Headline July 19, 2017/ ''' PUFF... \ *PAIN* / ...PANT '''

''' PUFF... \ *PAIN* / ...PANT '''

''*WELL  -ZILLI,  IN THE DAYS AHEAD,   will you consider  briefing me on the state,  involvement  and participation   on the World Students Society-

Of the  Students of  :   Afghanistan, Tajikistan, Uzbekistan: Egypt, Morocco, Syria, Iraq, Chad, Somalia, Madagascar, Hungary, Poland, Iceland, North Korea, Cuba, Iran, Mongolia, Bhutan, Lebanon, Jordan, ........and on and on..............?*'' 

STUDENT  STEPHEN WAXMAN   -while studying at the  Albert Einstein College of Medicine in the early 1970s,    became interested    in the very philosophy and terror of pain-

How people feel,    how the body transmits it, and how,     as a future neurologist, he could learn to control it. Later in his career, after his father was in the final stages of   agonizing diabetic neuropathy-

He became obsessed with helping patients like his dad, who could find no relief from their pain. ''We simply had to better,'' he says............And so we shall, but in the meanwhile..................

IF you burn yourself on a stove, it hurts. More specifically, the nerve cells in your hand sense the heat and send pain signals to your spinal cord.

The signals then travel up the brain, which instructs you to howl with pain or issue the appropriate profanity. That's what is known as acute pain.

It can stab, or pinch or shock, hurting like hell and telling us to stop doing what we are doing, take care of ourselves, get medicine, get help.

the medical community knows how to treat most acute pain. Temporary prescriptions for opioids dull the sting from surgical incisions; anti-inflammatories can mask the discomfort a sprain.

Acute pain persists, but it also goes away. Acute pain is also to empathise with : Show someone an image of a pair of scissors cutting a hand, and the observer's brain will react as much as if their own hand were being pinched.

Chronic pain, on the other hand, is a phantom; an enduring ache that does not turn off. It can be inflammatory  [brought on diseases like arthritis] or neuropathic [affecting the nerves, as in some cases of shingles, diabetes, or chemotherapy treatments]. 

Some chronic pain never even traces back to coherent cause, which makes it that much harder to understand.    Give us broken bones,    burn marks, blood     -in the absence of proof [or personal experience], the hidden pain of others is just so easy to dismiss.

As a child,  Teacher Costa would dawdle in deep gutters lining the streets near her home, the cool, mucky water providing her momentary pain relief. 

In class room she would wrap her hands and feet around poles of a desk, like Koala, to feel the coolness. And she'd sneak off to water fountains to wipe down her limbs with cold water.   

Doctors didn't know how to diagnose her. Some adults thought she had behavioral issue or depression.

One physician said her symptoms were  psychosomatic. The plum color was the only visible evidence that she might have any medical disorder at all. Then, in 1977, a letter arrived from Mayo Clinic.

A cousin had been referred to the medical center after complaining of constant pain,  and the doctors there, intrigued by the mysterious condition, had begun interviewing members of Costa's extended family.

They discovered that many of them had the same symptoms  [redness, irritation, swelling], and they found that  29 members of Costa's family, spanning five generations, appeared to have  man on fire syndrome.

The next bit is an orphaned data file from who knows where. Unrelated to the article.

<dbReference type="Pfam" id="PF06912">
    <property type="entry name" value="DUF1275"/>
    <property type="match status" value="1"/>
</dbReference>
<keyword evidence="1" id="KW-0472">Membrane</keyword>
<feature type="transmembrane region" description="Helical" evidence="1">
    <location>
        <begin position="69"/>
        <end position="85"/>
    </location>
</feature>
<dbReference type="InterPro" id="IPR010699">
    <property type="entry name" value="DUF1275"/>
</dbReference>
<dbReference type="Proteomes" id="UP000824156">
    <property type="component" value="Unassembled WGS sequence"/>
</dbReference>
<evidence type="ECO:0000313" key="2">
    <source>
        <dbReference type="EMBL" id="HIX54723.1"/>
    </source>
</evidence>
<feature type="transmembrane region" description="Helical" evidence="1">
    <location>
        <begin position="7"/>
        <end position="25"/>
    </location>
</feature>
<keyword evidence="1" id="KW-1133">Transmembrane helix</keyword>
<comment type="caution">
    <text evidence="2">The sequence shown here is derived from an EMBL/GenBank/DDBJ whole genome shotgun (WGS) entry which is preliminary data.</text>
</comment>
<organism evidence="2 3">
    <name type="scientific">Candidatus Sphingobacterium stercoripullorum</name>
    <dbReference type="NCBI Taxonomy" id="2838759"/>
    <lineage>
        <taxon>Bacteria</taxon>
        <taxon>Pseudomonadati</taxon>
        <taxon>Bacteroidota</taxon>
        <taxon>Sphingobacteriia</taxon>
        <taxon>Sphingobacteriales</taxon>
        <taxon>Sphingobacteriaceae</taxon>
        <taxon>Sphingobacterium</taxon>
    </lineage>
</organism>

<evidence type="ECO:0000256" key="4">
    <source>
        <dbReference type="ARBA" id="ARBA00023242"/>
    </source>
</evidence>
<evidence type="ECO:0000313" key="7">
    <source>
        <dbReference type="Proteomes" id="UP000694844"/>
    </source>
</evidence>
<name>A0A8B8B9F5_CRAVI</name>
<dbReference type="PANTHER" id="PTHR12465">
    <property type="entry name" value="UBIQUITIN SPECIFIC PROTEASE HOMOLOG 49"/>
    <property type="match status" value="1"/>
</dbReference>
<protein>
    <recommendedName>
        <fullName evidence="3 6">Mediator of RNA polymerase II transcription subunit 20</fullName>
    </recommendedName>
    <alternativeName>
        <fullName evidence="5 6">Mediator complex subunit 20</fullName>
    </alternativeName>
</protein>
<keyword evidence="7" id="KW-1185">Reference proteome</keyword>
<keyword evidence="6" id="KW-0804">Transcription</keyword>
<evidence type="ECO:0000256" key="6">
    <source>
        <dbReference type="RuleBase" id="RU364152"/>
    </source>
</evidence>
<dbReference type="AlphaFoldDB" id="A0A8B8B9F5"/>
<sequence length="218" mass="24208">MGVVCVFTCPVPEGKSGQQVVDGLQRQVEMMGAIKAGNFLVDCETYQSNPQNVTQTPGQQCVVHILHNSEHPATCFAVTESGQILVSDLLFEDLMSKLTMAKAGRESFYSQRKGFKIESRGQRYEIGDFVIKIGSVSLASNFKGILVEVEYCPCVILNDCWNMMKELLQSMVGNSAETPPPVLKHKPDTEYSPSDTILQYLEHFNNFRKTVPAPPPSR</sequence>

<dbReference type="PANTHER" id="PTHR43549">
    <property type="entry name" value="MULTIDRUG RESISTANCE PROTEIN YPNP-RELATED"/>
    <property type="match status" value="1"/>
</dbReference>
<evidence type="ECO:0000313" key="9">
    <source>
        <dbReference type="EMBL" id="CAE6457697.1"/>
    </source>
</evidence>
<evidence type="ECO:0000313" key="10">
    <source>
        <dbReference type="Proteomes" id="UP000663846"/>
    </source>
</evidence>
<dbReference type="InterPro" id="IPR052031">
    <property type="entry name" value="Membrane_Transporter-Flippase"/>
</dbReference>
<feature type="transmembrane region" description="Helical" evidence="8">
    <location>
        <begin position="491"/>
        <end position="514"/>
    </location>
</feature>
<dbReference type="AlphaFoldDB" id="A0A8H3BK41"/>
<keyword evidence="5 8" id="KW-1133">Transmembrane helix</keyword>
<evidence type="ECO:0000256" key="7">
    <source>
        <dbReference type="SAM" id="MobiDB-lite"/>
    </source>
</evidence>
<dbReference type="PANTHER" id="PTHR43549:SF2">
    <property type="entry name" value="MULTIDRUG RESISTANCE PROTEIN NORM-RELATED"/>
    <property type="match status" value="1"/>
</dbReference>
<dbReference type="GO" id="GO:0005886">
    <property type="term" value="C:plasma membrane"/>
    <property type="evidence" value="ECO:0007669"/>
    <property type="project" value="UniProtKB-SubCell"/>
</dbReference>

After corresponding with Teacher Costa's parents and learning about her symptoms, a Mayo  researcher told them that their daughter had apparently inherited the same problem.    

But a diagnoses didn't mean that anyone understood why it happened or how it could be treated.

The researchers created a family tree for the Costas, identifying every relative with erythromelalgia. For Costa, it was stunning to see the clean, clinical diagram of  hereditary hurt.

And though she realized there was a chance she  wouldn't pass on her condition to any children she might have, she wasn't going to take the risk.
''I had my tubes tied right after my 18th birthday,'' she tells me, a hint of grief filling her voice.

''Always, since I was a little girl, I wanted to be a mother more than anything else in the world.'' When dating, she;d tell her suitors that she couldn't have biological children. 

''That was a deal breaker for many guys,'' she says. Teacher Costa eventually did get married, and in 2000 she and her husband adopted a daughter.

For most of her life, the underlying cause of her condition remained a mystery, both to her and to the  global scientific community.

But that began to change in 2004 with a discovery in a Beijing lab. Scientists there  had studied a family in which three generations had been affected with  *man on fire*.

They found that, of the 20,000 plus genes that make up the recently mapped human genome, mutations in a single gene, SCN9A, were somehow linked to eythromelalgia.

It was the first evidence of a specific genetic cause of  man on fire, and for people like  Teacher Costa it was a sign of great hope.  

*With time,   and today,     Stephen Waxman that feeling and caring  student of Albert Einstein College of Medicine, of 70s,  is the  director of the Center for Neuroscience and  Regeneration Research at the-

Yale University School of Medicine.

The Honour and Serving of the latest Operational Research on Health, Life and  Hopeless Diseases    continues.

With respectful dedication to all the Patients suffering from   undiagnosed agonies,   Research Scientists, Students, Professors and Teachers of the world studying medicine. 

See Ya all on !WOW!   -the World Students Society and Twitter-!E-WOW!  -the Ecosystem 2011:

''' Pain & Power '''

Good Night and God Bless

SAM Daily Times - the Voice of the Voiceless


Post a Comment

Grace A Comment!